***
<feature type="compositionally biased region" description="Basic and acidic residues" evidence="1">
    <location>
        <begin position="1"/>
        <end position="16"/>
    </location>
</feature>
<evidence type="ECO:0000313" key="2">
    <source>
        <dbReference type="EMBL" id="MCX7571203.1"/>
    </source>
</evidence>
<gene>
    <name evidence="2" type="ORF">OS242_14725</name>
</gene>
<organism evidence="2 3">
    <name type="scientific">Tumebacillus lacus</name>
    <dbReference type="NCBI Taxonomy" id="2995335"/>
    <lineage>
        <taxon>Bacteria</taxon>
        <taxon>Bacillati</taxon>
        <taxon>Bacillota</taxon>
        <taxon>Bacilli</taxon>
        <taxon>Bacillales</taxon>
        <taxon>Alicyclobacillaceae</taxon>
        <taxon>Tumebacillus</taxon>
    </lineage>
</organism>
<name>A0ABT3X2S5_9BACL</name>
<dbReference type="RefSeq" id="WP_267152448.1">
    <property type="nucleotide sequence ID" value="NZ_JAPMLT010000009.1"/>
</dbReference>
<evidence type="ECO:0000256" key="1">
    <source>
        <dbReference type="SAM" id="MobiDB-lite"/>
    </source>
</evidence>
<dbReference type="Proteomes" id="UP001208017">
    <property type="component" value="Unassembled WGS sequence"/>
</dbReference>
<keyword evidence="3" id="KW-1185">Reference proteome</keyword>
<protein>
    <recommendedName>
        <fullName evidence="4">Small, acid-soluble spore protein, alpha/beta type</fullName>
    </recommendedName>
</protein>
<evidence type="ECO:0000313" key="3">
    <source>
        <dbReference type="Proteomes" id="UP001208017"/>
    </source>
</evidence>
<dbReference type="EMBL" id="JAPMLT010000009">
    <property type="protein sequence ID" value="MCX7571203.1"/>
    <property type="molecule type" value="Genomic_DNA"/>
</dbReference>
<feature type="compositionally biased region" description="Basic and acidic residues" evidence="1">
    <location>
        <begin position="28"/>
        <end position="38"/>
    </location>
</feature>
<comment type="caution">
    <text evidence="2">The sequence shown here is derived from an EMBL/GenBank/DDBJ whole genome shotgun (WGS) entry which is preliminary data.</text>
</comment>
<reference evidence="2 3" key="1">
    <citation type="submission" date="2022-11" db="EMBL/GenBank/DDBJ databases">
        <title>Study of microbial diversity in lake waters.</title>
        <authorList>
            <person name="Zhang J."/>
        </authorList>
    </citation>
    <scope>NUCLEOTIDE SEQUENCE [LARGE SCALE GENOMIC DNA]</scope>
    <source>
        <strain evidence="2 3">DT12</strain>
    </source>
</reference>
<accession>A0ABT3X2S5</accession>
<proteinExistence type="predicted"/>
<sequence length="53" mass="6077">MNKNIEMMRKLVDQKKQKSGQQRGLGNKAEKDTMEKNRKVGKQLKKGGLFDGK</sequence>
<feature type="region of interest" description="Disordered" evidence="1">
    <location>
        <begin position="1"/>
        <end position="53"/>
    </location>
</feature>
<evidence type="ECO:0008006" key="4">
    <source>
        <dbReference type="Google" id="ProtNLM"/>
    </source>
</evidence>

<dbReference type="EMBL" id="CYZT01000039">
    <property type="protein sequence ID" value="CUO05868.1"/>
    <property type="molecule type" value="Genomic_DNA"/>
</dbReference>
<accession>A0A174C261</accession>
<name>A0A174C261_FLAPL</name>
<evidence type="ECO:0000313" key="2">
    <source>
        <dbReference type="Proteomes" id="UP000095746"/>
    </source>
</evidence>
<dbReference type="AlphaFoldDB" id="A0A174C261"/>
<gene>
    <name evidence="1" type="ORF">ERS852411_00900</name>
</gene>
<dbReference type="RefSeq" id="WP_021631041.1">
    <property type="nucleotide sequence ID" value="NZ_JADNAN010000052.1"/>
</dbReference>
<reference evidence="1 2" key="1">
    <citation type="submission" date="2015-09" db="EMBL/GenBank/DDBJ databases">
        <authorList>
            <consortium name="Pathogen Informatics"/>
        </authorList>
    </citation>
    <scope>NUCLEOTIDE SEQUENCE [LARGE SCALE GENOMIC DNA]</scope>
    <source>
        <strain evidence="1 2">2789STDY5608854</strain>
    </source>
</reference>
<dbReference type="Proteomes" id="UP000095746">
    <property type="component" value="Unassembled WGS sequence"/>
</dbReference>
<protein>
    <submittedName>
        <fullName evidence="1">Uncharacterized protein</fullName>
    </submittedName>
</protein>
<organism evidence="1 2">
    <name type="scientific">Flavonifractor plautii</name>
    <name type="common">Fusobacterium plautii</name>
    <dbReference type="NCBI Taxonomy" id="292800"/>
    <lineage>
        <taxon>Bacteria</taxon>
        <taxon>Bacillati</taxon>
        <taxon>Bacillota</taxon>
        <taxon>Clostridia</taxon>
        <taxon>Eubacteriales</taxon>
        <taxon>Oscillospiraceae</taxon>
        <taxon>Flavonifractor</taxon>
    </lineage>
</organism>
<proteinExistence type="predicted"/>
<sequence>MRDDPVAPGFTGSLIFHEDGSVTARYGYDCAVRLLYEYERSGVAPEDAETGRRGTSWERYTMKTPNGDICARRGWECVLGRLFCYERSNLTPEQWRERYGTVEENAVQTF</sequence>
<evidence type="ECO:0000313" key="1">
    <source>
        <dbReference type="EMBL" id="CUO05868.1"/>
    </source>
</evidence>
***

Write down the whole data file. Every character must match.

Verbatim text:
<feature type="compositionally biased region" description="Basic and acidic residues" evidence="1">
    <location>
        <begin position="1"/>
        <end position="16"/>
    </location>
</feature>
<evidence type="ECO:0000313" key="2">
    <source>
        <dbReference type="EMBL" id="MCX7571203.1"/>
    </source>
</evidence>
<gene>
    <name evidence="2" type="ORF">OS242_14725</name>
</gene>
<organism evidence="2 3">
    <name type="scientific">Tumebacillus lacus</name>
    <dbReference type="NCBI Taxonomy" id="2995335"/>
    <lineage>
        <taxon>Bacteria</taxon>
        <taxon>Bacillati</taxon>
        <taxon>Bacillota</taxon>
        <taxon>Bacilli</taxon>
        <taxon>Bacillales</taxon>
        <taxon>Alicyclobacillaceae</taxon>
        <taxon>Tumebacillus</taxon>
    </lineage>
</organism>
<name>A0ABT3X2S5_9BACL</name>
<dbReference type="RefSeq" id="WP_267152448.1">
    <property type="nucleotide sequence ID" value="NZ_JAPMLT010000009.1"/>
</dbReference>
<evidence type="ECO:0000256" key="1">
    <source>
        <dbReference type="SAM" id="MobiDB-lite"/>
    </source>
</evidence>
<dbReference type="Proteomes" id="UP001208017">
    <property type="component" value="Unassembled WGS sequence"/>
</dbReference>
<keyword evidence="3" id="KW-1185">Reference proteome</keyword>
<protein>
    <recommendedName>
        <fullName evidence="4">Small, acid-soluble spore protein, alpha/beta type</fullName>
    </recommendedName>
</protein>
<evidence type="ECO:0000313" key="3">
    <source>
        <dbReference type="Proteomes" id="UP001208017"/>
    </source>
</evidence>
<dbReference type="EMBL" id="JAPMLT010000009">
    <property type="protein sequence ID" value="MCX7571203.1"/>
    <property type="molecule type" value="Genomic_DNA"/>
</dbReference>
<feature type="compositionally biased region" description="Basic and acidic residues" evidence="1">
    <location>
        <begin position="28"/>
        <end position="38"/>
    </location>
</feature>
<comment type="caution">
    <text evidence="2">The sequence shown here is derived from an EMBL/GenBank/DDBJ whole genome shotgun (WGS) entry which is preliminary data.</text>
</comment>
<reference evidence="2 3" key="1">
    <citation type="submission" date="2022-11" db="EMBL/GenBank/DDBJ databases">
        <title>Study of microbial diversity in lake waters.</title>
        <authorList>
            <person name="Zhang J."/>
        </authorList>
    </citation>
    <scope>NUCLEOTIDE SEQUENCE [LARGE SCALE GENOMIC DNA]</scope>
    <source>
        <strain evidence="2 3">DT12</strain>
    </source>
</reference>
<accession>A0ABT3X2S5</accession>
<proteinExistence type="predicted"/>
<sequence length="53" mass="6077">MNKNIEMMRKLVDQKKQKSGQQRGLGNKAEKDTMEKNRKVGKQLKKGGLFDGK</sequence>
<feature type="region of interest" description="Disordered" evidence="1">
    <location>
        <begin position="1"/>
        <end position="53"/>
    </location>
</feature>
<evidence type="ECO:0008006" key="4">
    <source>
        <dbReference type="Google" id="ProtNLM"/>
    </source>
</evidence>

<dbReference type="EMBL" id="CYZT01000039">
    <property type="protein sequence ID" value="CUO05868.1"/>
    <property type="molecule type" value="Genomic_DNA"/>
</dbReference>
<accession>A0A174C261</accession>
<name>A0A174C261_FLAPL</name>
<evidence type="ECO:0000313" key="2">
    <source>
        <dbReference type="Proteomes" id="UP000095746"/>
    </source>
</evidence>
<dbReference type="AlphaFoldDB" id="A0A174C261"/>
<gene>
    <name evidence="1" type="ORF">ERS852411_00900</name>
</gene>
<dbReference type="RefSeq" id="WP_021631041.1">
    <property type="nucleotide sequence ID" value="NZ_JADNAN010000052.1"/>
</dbReference>
<reference evidence="1 2" key="1">
    <citation type="submission" date="2015-09" db="EMBL/GenBank/DDBJ databases">
        <authorList>
            <consortium name="Pathogen Informatics"/>
        </authorList>
    </citation>
    <scope>NUCLEOTIDE SEQUENCE [LARGE SCALE GENOMIC DNA]</scope>
    <source>
        <strain evidence="1 2">2789STDY5608854</strain>
    </source>
</reference>
<dbReference type="Proteomes" id="UP000095746">
    <property type="component" value="Unassembled WGS sequence"/>
</dbReference>
<protein>
    <submittedName>
        <fullName evidence="1">Uncharacterized protein</fullName>
    </submittedName>
</protein>
<organism evidence="1 2">
    <name type="scientific">Flavonifractor plautii</name>
    <name type="common">Fusobacterium plautii</name>
    <dbReference type="NCBI Taxonomy" id="292800"/>
    <lineage>
        <taxon>Bacteria</taxon>
        <taxon>Bacillati</taxon>
        <taxon>Bacillota</taxon>
        <taxon>Clostridia</taxon>
        <taxon>Eubacteriales</taxon>
        <taxon>Oscillospiraceae</taxon>
        <taxon>Flavonifractor</taxon>
    </lineage>
</organism>
<proteinExistence type="predicted"/>
<sequence>MRDDPVAPGFTGSLIFHEDGSVTARYGYDCAVRLLYEYERSGVAPEDAETGRRGTSWERYTMKTPNGDICARRGWECVLGRLFCYERSNLTPEQWRERYGTVEENAVQTF</sequence>
<evidence type="ECO:0000313" key="1">
    <source>
        <dbReference type="EMBL" id="CUO05868.1"/>
    </source>
</evidence>